## Any Given Sunday

*“On any given Sunday, any team can beat any other team.”*

-Bert Bell, NFL Commissioner, 1946-1959

We all love a good upset in sports. That’s why the NFL famously embraces the fact that any team could beat another team. But, this made me wonder: how does this compare across different sports? Are some sports more or less prone to upsets (or, in other words randomness) than others? I’m going to attack this question a couple ways.

**Gini Coefficients**

The first way to think about randomness in a sport is to look at how much inequality in wins there is between the good and bad teams. Great win equality should correlate with more randomness in a sport, (since it’s harder for the genuinely good teams to consistently beat the worse teams). And the most rigorous way to think about inequality is the Gini coefficient.

Gini coefficients are used by economists to measure inequality within a population. Basically, you sort the population from poorest to richest, and plot the curve of their cumulative wealth (shown as the blue curve below). You then compare that to a straight line (which would represent perfect equality). The ratio of the area between the curves (the red striped area) to the total area (red plus blue) is the Gini coefficient. So perfect equality would be a gini coefficient of 0, while perfect inequality would be a Gini coefficient of 1.0.

*Figure 1: Illustrative Gini Coefficient*

You may have noticed that the chart above has 30 points on the x-axis… that’s because these actually represent the 30 teams of the NBA, sorted by their 2010 win totals. So, for example, the bottom six teams that year (Minnesota, Cleveland, Toronto, Washington, New Jersey, and Sacramento) had a total of just 10% of the league’s wins.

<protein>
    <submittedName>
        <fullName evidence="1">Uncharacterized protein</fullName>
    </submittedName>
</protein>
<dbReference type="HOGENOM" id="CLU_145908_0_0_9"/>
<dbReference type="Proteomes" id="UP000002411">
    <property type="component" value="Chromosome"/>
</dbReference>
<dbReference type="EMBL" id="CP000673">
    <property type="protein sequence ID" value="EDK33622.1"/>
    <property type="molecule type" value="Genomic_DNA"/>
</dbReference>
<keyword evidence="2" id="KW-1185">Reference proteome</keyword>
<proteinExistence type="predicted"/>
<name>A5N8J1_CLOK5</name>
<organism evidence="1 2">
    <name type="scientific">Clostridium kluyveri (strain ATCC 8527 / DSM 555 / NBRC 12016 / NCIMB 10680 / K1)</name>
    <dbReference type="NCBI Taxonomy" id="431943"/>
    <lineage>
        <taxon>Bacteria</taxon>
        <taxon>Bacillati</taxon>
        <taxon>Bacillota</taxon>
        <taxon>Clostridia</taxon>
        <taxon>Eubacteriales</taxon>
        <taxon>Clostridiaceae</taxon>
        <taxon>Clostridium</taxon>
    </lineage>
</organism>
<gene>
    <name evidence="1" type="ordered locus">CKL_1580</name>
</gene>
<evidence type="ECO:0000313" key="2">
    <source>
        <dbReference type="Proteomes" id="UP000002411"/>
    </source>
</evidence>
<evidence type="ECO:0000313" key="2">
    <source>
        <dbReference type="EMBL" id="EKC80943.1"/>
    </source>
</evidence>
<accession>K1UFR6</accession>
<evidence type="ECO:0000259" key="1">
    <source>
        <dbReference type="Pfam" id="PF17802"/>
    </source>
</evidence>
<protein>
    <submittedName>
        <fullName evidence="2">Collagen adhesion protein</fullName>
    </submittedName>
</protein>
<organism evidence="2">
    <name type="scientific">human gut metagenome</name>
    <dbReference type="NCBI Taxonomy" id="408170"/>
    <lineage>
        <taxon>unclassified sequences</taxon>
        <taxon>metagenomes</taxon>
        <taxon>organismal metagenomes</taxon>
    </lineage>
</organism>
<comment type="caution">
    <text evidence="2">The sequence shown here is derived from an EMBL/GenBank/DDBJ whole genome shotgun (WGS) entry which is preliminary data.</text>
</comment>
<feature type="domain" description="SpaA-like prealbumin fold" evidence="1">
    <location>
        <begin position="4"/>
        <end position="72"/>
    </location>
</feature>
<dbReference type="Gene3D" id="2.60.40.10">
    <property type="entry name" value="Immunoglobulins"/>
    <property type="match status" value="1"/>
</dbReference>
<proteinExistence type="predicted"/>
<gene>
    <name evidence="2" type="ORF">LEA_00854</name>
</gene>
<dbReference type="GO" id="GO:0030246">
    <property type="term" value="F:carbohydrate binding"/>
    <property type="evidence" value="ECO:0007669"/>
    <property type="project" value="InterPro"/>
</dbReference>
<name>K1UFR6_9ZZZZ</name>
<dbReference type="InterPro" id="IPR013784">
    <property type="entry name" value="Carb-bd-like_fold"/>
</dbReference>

The actual Gini coefficient for the NBA that year, or the red area divided by the red + blue areas, is 0.175 (or 17.5%). So, how does this compare to other sports?

**Gini by Sport**

If we look at the Gini values by sport (see Figure 2 below), we can see a few interesting things. First, they’re all pretty low – all below 25% (in contrast, the US income Gini coefficient is around 45%). But there are also pretty significant differences between sports. In fact, based on the past three years for each league, there isn’t ANY overlap between the ranges of values. So there is the least disparity (indicative of more randomness) in baseball, followed by the NHL, then the NBA and finally, the most disparity / least apparent randomness in the NFL (ironic, given the claim about “Any Given Sunday”).

*Figure 2: Gini Coefficients by Sport, Last Three Seasons*

This analysis has a flaw, however.

**Re-adjusting for Games Played**

While they are really useful, Gini coefficients are particularly susceptible to measurement problems. And I’ve discovered a weak spot here: each league plays a different number of games. When you have a shorter season (like the NFL’s 16-game schedule), you have a greater chance for weird outlier events (e.g. win streaks from bad teams) to happen. With more games, you have more mean reversion.

This can’t be corrected empirically (say, by dividing by the number of games). But it is a perfect application for a Monte Carlo simulation, where you pull a smaller sample of games from the population, and re-calculate the Gini coefficients:

*Figure 3: Games-Adjusted Gini Coefficients, based on Monte Carlo Simulations*

Sampling smaller subsets of the MLB and NBA 2011 seasons, we can see that the Gini coefficients increase with fewer games, as expected. In fact, The NBA Gini coefficient with 16 games is 22% – right in line with the NFL Gini coefficients.

**Conclusion**

So, it looks like baseball has more evenness between teams, based on the distribution of wins. But in my next post, I’m going to look at this a different way, using a more head-to-head approach.

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